Forty Reasons to Care About the Payroll Tax

With all the bickering in Washington, people can miss what the payroll tax debate means to their personal budget — an average difference of $40 a week.

What could you do with an extra $40 in your paycheck? That’s how much the White House estimates will go missing from the average American paycheck: about a thousand dollars each year. The Obama administration asserts that failing to extend the payroll tax before the beginning of the year means a lot to the 160 million families that are struggling to make ends meet during an already tough economic climate. 


They asked people to share what making $40 less means to them and what they’d have to give up or go without if Congress does not act. The responses have been overwhelming, an average of about 2,000 an hour from every state in the country. 


The White House retweeted many accounts from across the nation. An Oklahoma woman says she could use $40 to pay for insulin, syringes and blood sugar-testing strips for her daughter. A Virginia woman could use $40 to go into a college savings account for her two girls. One man from Minnesota just needs the money to pay his rent on time. The responses seem to prove what people already know: People can use whatever money they can get their hands on.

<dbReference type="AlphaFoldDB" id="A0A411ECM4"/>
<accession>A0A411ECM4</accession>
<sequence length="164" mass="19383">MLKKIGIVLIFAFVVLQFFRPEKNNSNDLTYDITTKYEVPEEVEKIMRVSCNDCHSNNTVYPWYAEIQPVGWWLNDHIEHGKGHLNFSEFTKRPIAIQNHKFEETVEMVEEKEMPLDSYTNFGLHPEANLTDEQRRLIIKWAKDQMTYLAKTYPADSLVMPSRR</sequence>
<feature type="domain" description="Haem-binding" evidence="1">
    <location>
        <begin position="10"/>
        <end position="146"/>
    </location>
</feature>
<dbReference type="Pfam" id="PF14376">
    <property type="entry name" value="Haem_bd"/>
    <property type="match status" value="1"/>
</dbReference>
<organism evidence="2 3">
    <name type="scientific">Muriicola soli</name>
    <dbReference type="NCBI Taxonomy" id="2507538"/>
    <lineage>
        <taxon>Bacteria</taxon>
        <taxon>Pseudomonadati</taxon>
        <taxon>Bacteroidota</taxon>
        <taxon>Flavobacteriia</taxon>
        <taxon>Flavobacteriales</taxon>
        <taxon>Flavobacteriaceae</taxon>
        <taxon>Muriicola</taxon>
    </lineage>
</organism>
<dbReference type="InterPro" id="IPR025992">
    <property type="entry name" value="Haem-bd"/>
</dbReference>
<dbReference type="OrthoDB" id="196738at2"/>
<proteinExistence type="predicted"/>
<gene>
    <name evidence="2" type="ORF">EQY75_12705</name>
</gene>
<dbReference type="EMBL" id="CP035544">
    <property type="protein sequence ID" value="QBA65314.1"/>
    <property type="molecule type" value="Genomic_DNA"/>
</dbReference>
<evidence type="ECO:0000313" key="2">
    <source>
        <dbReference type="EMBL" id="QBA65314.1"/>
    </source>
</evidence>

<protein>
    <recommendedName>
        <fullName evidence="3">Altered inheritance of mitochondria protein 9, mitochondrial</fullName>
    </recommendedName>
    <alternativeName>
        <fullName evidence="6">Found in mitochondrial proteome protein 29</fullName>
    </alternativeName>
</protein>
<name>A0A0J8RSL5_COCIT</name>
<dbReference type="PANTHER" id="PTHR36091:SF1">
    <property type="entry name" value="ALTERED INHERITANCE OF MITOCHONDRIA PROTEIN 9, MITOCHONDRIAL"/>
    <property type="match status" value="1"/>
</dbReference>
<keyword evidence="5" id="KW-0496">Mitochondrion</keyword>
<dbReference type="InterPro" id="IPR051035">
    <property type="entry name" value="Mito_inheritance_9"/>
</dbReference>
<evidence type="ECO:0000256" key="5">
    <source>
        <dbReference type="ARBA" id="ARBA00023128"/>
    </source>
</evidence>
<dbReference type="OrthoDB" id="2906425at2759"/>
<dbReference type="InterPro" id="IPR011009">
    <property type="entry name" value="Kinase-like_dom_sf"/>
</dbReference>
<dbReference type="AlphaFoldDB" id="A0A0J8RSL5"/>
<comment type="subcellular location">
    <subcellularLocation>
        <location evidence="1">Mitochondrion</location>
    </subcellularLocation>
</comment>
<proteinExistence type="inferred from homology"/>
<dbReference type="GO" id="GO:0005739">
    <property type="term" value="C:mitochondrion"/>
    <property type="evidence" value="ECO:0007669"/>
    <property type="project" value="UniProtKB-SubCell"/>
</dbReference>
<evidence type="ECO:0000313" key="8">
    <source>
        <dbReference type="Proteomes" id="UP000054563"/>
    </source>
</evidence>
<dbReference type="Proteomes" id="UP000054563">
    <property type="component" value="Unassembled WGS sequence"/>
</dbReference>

Failing to extend the payroll tax will have a disproportionate impact on African-Americans. According to researchers at the Economic Policy Institute, the median overall annual income is about $39,000 a year, but it is $32,000 a year for African-Americans.   


Andrew Fieldhouse, federal budget policy analyst at E.P.I., says “Although the $40 figure is not an exact amount for subgroups like African-Americans, it’s a bigger proportional impact on lower-income workers. You’re looking at an average of more than $641 annually than you had last year, that won’t be there this year if this measure is not passed.”


And you would see the effects of not passing the payroll tax on your first paycheck after the beginning of the year. “Their biweekly Social Security contributions will jump 48 percent if Congress does not extend the payroll tax. That is significant,” he said.


Fieldhouse points out that the unemployment tax infuses billions of dollars into the economy just because people would have more money to spend. 


And the effects on joblessness cannot be overstated. “Everyone is affected by the unemployment crisis. Extending the payroll tax reduces the unemployment rate by .4 percent. That’s important to those unemployed and for those who will be unemployed in the coming year. The payroll tax matters.”


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